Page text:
Third, it would be irresponsible to ignore the accumulated wisdom of millennia of human history and discard a concept that is at the very core of civilization. Down through the centuries  philosophers, theologians, statesmen and especially prophets have appealed to this law as the foundation of for all laws, in their protests against unjust laws, and in their cry for justice.

Fourth, most essentially, natural law is our very nature as human beings, free agents capable of creating our own destiny, of shaping the future of the world, but we can do this successfully only if we respect our own human nature and the basic structure of reality.

Fifth, we can refer to the testimony of the Bible.  In the first and second chapters of St. Paul’s letter to Romans, he speaks of something very like our idea of natural law, the law which is not announced by from the outside but which rather is heard and experienced in the depths of one’s own heart(Rom 1/18ff; Rom 2/12, 14f).

Sixth, Decalogue is in fact, is nothing but natural law. It was not unique to Israel. At least the concrete requirements of Commandments 1V-X can also be found in the Egyptian “Book of the Dead” and in Babylonian literature. It may be appropriate to view these moral demands as being, in fact, some sort of natural law.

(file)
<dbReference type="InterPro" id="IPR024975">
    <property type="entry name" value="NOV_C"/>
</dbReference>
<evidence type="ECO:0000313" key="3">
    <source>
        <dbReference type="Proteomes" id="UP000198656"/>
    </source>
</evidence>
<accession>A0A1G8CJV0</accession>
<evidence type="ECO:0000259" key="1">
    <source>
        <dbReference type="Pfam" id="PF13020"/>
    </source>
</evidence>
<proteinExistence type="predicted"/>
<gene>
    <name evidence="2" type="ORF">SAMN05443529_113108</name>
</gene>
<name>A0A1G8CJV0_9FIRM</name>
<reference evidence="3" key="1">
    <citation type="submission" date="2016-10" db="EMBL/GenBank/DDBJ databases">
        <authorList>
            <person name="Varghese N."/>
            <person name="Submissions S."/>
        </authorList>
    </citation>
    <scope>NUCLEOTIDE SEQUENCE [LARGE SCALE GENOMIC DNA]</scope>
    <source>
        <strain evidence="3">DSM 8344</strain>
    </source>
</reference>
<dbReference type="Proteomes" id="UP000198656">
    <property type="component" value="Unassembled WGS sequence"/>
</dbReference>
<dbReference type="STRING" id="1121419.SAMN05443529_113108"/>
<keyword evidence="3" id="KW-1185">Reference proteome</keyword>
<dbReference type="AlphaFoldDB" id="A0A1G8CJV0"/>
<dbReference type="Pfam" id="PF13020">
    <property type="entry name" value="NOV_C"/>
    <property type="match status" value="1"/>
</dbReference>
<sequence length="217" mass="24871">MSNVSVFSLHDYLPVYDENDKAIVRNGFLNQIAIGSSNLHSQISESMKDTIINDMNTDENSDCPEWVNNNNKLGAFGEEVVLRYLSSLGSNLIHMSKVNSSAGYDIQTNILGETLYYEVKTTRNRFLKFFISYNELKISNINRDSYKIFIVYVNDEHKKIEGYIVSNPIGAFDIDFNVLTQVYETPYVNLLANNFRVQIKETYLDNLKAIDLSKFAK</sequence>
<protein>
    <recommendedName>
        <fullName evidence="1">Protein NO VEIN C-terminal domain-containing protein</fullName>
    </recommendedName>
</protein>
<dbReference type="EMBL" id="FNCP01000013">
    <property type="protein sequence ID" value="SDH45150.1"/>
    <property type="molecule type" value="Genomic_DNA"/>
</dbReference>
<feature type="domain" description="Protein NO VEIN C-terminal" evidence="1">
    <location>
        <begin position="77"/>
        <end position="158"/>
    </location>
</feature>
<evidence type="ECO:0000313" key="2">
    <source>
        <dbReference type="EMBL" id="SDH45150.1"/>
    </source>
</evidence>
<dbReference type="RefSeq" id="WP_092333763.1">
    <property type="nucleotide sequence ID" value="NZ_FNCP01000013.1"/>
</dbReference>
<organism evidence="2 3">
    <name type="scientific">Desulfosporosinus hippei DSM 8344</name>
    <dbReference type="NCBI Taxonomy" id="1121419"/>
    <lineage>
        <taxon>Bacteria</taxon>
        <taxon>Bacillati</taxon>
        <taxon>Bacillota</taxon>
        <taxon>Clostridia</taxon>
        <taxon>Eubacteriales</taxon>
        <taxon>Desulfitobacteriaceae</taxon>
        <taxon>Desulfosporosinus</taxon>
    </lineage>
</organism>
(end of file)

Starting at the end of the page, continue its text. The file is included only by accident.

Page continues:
LAW AND MORALITY

I. Moral and Legal Orders

The distinction between “moral” and “legal” is important. Moral is what is legitimate, that is, what is in accordance with right reason (the natural law). Existence and development of human beings, the common good, etc. rank as some of the highest values. Whatever is contributory to such values is legitimate. Contrariwise, whatever detracts from such basic goods is illegitimate. Legal represents whatever is in accordance with law. Law comprises both Written and unwritten laws.

Morality concerns itself with the rightness or wrongness of our conduct. Law or public policy, on the other hand, is concerned with the maintenance of social order. Clearly, then, morality and law are both related and distinct.

2. Intimate Relation between Law and Morality